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Wrist tendonitis

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Wrist tendonitis is a condition where the tendons of the wrist are damaged due to overuse and results to inflammation and swelling of the affected tendons.

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The wrist is composed of eight small bones in the hand with two bones passing the forearm called the ulna and radius. There are several muscles of the hand and wrist which originates from the ulna and radius.

Compression is placed on the tendons of the wrist once the muscles contract. Substantial tension caused by strong force or overuse during activities result to severe damage to the tendons of the wrist.


  • Engaging in constant movements during sports such as golf, gymnastics and racquet sports
  • Not performing proper warm up before exercises or playing sports
  • Repetitive strain caused by overuse such as engaging in heavy physical work using the wrist.
  • Falling down on an outstretched hand
    Wrist tendonitis

    There is pain when touching the affected tendons of the wrist

  • Poor posture and injuries to the neck.
  • Repetitive and forceful gripping of the hand
  • Straining the tendons of the wrist such as knitting, sewing, carpentry and painting.
  • Performing forceful activities such as weightlifting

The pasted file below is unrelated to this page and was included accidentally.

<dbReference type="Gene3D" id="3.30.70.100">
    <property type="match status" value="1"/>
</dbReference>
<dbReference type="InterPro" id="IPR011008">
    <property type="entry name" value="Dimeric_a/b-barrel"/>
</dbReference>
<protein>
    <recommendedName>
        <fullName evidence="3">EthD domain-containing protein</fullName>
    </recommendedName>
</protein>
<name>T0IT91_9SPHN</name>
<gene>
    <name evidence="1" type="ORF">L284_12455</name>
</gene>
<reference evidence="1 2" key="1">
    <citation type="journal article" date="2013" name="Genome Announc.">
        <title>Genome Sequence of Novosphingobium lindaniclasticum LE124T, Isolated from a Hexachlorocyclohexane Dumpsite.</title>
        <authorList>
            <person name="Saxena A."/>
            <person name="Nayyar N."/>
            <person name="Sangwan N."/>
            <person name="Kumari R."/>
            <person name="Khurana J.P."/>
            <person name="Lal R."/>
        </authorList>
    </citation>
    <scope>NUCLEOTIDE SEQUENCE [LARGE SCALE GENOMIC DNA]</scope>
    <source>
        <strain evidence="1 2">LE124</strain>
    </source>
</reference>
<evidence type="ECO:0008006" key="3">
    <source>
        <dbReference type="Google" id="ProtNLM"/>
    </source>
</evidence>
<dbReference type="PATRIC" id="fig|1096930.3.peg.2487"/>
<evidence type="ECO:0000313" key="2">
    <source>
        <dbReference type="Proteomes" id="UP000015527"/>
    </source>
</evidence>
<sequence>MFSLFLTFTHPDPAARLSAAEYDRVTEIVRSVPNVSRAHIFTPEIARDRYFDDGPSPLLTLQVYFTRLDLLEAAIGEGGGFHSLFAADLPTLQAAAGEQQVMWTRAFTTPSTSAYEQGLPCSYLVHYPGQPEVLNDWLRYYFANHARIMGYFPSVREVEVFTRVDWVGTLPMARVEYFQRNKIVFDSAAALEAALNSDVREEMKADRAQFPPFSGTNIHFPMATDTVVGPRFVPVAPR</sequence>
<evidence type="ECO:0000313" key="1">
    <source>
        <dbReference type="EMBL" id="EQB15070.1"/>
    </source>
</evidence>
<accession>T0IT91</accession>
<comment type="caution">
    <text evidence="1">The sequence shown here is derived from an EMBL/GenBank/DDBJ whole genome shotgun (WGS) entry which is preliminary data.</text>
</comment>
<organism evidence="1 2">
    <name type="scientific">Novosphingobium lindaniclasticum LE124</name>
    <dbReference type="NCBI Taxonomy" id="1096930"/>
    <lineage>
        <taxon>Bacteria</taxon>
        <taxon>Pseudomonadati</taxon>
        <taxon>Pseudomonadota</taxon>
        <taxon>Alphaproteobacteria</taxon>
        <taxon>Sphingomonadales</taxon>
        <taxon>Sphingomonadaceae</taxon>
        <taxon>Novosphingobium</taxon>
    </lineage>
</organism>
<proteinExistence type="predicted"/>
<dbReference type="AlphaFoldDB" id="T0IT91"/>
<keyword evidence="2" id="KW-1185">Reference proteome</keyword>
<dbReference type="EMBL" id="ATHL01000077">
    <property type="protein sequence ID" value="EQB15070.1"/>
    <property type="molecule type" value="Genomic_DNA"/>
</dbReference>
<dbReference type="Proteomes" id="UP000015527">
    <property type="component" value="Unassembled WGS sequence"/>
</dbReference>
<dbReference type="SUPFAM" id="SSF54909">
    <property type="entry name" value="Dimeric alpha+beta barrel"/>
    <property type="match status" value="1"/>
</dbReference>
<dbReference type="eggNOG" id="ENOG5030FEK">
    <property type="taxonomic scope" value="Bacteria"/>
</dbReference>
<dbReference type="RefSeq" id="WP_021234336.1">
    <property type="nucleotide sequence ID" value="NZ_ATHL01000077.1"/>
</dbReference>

• Using vibrating machines
  • Injury on specific nerves in the body
  • Individuals with history of upper back, elbow, wrist and shoulder injury are susceptible


  • There is pain when touching the affected tendons of the wrist
  • Swelling of the area
  • Stiffness and pain in the wrist and hand that happens at night or in the morning.
  • Symptoms becomes worse when performing activities using the fingers and wrist such as gripping an object, opening jars and doors, typing, cooking, writing, performing household activities, placing weights and picking up objects using the affected hand and wrist.
  • Numbness of the fingers


  • Take plenty of rest to help heal the affected tendons and promote fast healing of the condition.
  • Apply an ice pack the affected area to lessen the pain caused by tendonitis. Wrap the ice pack using a small towel and place it on the affected area for at least 15-20 minutes every one hour or so. This can help lessen the initial swelling and pain that happens immediately after the injury. If an ice pack is not available, frozen foods can also be used.
  • Wear a splint or a bandage to help restrict movement of the affected area.
  • Epsom salts has magnesium that helps with the healing of wrist tendonitis. Mix a cup of Epsom salt to warm water and stir until completely dissolved. Soak the affected wrist for at least an hour for 2-3 times every week. Another alternative is to mix Epsom salt in warm water and soak a clean washcloth in the solution that is compressed on the affected wrist for at least 15-20 minutes. This solution helps lessen the pain and relaxes the tendons. In addition, apply moisturizers on the skin to prevent dryness.
  • Take the prescribed over-the-counter pain medication such as ibuprofen to lessen the pain.
  • Once the pain of the affected area is minimized, use a hot water bottle and rest the affected wrist on the bottle to increase blood circulation in the area. Wrap the hot water bottle in a towel before placing on the affected wrist to prevent skin scalding and burns.

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